Taking on security from an individual perspective, the panel debate “Human Security: You and I Matter” at the Bled Strategic Forum saw the participants establish that a concerted and comprehensive approach at the global is needed to enhance human security, with education on human rights being one of the key elements.
Ambassador Damjan Bergant, Director of ITF Enhancing Human Security, said that human security was a right in itself, and that human security and human rights are two mutually reinforcing concepts.
According to Bergant, the latest challenge is to reach consensus at global level about providing human security.
“We have seen the return of state security, put in the forefront, sometimes at the expense of human security,” he said, adding that a solution was to make state and human security coexist and be reinforced.
Sir Fazle Abed, Chairperson of BRAC, called for a comprehensive approach to human security provided by millennium development goals.
Eradication of poverty, protection of the environment and fight against climate change are the measures governments should take to ultimately provide human security, Sir Abed added.
H. E. Mr Mangala Samaraweera, Minister of Foreign Affairs of the Democratic Socialist Republic of Sri Lanka, admitted that his country was an example of what can happen “when you allow human security to erode”.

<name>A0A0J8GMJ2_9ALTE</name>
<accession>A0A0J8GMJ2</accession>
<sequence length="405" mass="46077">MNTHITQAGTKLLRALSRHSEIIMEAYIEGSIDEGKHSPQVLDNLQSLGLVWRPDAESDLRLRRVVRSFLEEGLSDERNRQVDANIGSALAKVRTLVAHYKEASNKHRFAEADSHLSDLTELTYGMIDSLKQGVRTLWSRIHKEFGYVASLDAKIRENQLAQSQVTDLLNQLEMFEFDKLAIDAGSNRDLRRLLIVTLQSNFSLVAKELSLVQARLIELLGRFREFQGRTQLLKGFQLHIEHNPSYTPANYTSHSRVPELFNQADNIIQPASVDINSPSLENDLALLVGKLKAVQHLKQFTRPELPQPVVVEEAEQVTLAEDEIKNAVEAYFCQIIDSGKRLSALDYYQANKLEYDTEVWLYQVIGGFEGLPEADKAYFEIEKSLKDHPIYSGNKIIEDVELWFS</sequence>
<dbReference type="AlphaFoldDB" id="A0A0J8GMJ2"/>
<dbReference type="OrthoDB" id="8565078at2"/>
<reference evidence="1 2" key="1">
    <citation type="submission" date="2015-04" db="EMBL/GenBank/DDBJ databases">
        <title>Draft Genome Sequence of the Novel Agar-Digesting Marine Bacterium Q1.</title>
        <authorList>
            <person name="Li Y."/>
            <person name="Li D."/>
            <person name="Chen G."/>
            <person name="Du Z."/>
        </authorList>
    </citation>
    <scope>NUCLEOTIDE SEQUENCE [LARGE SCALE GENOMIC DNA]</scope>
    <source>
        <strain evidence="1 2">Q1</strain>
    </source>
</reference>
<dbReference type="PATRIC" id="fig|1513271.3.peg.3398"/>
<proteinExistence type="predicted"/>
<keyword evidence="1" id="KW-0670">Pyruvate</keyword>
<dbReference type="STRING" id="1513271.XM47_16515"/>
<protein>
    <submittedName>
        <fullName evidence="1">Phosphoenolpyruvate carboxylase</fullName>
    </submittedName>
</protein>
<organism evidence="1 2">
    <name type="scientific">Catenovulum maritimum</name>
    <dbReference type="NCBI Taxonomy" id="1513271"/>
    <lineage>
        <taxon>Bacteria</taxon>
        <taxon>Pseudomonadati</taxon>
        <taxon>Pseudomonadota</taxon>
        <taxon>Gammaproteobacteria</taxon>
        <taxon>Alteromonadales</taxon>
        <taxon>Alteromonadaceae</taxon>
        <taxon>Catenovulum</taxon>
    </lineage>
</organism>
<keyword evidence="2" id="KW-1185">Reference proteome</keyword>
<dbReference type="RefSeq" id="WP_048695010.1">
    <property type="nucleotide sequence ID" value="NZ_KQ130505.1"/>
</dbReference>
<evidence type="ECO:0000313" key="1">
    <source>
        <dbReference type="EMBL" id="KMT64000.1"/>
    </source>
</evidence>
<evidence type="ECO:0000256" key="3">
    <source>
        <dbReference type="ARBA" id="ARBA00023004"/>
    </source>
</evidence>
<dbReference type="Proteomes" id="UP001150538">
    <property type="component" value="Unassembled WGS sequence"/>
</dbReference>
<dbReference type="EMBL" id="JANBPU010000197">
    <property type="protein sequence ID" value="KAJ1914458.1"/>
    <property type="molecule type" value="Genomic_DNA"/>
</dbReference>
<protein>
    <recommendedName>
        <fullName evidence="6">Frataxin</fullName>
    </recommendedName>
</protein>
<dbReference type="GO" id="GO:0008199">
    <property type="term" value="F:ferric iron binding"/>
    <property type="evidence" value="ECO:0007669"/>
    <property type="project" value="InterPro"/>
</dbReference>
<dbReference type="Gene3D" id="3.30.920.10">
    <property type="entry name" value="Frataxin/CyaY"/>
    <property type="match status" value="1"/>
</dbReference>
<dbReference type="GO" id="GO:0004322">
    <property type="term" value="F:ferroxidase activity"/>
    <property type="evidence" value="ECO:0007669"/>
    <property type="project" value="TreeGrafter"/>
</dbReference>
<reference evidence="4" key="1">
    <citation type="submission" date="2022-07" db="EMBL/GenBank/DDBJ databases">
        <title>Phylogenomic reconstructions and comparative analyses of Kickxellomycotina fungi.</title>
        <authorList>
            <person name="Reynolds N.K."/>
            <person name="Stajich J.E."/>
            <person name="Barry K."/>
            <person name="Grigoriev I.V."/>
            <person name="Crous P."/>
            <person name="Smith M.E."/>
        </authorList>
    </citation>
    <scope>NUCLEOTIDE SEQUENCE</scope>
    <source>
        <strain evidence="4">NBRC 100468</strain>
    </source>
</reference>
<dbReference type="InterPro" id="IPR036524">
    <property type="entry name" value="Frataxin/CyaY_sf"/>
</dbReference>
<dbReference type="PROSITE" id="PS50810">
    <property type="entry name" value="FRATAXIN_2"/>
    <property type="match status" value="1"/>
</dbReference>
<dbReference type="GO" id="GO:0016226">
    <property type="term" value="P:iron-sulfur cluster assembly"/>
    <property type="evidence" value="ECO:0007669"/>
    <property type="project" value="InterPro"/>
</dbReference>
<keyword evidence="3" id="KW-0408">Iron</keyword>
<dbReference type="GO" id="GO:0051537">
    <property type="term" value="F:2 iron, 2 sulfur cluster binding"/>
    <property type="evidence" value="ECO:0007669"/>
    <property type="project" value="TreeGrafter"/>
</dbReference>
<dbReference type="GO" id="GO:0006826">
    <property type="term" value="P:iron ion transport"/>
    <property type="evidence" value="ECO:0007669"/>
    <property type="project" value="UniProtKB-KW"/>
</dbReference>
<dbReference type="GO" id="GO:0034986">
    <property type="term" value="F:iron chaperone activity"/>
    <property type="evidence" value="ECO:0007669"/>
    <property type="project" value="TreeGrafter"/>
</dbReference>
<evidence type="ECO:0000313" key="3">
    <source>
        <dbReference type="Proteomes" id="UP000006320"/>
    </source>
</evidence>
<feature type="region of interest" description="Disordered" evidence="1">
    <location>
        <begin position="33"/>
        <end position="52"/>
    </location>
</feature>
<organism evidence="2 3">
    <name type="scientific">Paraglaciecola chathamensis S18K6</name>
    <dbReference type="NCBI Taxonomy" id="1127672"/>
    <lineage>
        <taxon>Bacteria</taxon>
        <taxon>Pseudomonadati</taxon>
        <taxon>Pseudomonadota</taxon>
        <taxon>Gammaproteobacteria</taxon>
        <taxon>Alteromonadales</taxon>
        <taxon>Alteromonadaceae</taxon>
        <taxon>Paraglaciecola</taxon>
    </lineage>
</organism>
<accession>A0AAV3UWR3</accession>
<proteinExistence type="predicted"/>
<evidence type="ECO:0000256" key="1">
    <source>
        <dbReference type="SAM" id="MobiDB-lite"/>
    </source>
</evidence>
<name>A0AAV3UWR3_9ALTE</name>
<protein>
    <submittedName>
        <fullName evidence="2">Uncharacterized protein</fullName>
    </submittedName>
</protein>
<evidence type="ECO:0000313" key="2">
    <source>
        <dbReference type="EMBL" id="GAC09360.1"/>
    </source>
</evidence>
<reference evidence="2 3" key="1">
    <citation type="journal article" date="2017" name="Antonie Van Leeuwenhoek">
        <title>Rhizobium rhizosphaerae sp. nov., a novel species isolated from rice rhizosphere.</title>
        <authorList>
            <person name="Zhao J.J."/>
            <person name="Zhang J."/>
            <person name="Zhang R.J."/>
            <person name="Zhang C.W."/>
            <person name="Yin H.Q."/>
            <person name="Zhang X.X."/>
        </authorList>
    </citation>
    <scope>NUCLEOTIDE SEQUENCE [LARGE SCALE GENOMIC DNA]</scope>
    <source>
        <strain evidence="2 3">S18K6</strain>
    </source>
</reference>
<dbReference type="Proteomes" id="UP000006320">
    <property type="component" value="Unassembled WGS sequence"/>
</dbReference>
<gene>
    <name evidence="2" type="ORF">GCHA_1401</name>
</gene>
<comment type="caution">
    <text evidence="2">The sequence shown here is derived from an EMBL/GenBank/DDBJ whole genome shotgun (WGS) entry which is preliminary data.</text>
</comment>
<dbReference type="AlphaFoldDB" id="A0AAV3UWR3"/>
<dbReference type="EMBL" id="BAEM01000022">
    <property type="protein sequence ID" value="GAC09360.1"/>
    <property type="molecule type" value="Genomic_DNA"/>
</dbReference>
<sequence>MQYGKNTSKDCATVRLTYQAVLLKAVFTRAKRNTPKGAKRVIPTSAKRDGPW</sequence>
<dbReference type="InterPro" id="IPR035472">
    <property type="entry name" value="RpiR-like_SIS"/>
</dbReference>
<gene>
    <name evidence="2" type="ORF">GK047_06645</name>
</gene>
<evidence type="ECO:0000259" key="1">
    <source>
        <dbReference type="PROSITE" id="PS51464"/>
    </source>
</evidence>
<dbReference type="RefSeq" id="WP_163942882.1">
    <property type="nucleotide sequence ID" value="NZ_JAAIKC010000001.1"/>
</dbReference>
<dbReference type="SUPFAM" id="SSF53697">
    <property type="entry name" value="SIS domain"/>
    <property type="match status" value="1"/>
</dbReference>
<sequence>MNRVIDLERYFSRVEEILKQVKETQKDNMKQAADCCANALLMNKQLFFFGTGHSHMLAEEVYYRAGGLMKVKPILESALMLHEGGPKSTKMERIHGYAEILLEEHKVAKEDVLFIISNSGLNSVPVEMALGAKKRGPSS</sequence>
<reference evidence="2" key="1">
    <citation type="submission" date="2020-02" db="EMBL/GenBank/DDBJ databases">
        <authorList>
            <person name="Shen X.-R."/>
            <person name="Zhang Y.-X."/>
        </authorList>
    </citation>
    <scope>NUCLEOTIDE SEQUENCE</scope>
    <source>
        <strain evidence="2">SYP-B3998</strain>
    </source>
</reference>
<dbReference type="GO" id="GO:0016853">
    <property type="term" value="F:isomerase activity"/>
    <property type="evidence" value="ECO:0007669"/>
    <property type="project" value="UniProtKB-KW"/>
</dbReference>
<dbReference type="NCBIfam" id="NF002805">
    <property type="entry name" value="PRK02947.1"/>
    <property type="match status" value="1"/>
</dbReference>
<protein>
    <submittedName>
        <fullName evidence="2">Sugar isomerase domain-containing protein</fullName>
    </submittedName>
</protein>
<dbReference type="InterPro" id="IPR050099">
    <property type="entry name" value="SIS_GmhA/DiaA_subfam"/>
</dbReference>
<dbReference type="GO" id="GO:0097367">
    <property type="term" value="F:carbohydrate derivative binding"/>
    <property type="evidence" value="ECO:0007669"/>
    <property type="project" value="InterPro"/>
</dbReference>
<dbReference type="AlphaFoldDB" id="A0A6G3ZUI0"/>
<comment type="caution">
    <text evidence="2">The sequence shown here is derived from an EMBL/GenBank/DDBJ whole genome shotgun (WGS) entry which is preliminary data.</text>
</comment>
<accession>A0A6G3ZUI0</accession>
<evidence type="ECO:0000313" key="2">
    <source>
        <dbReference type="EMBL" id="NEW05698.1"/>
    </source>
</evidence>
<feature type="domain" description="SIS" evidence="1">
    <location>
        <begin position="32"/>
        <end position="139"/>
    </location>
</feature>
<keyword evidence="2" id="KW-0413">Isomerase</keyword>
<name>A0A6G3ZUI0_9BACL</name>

According to him, Sri Lanka has taken up the challenge of putting the foundation for a new vision for regaining human security by means of reconciliation and the promotion of self-respect and human rights.
Ms Montserrat Feixas Vihé, UNHCR Regional Representative for Central Europe, pointed to the refugee crisis, saying that while it was essential that the root causes were addressed, it was just as important to mitigate the pain and suffering of refugees.
Ms Feixas Vihé stressed that the issue could only be addressed if there was a concerted, global action.
Mr Michel Chikwanine, Student at University of Toronto and Motivational Speaker, meanwhile warned about the issue of child soldiers, as he presented his personal experience from DR Kongo at the age of five.
Wondering how one can end the issue of child soldiers, Mr Chikwanine said that fixing the issue of poverty and lack of education was perhaps a solution, in addition to sustainable development goals.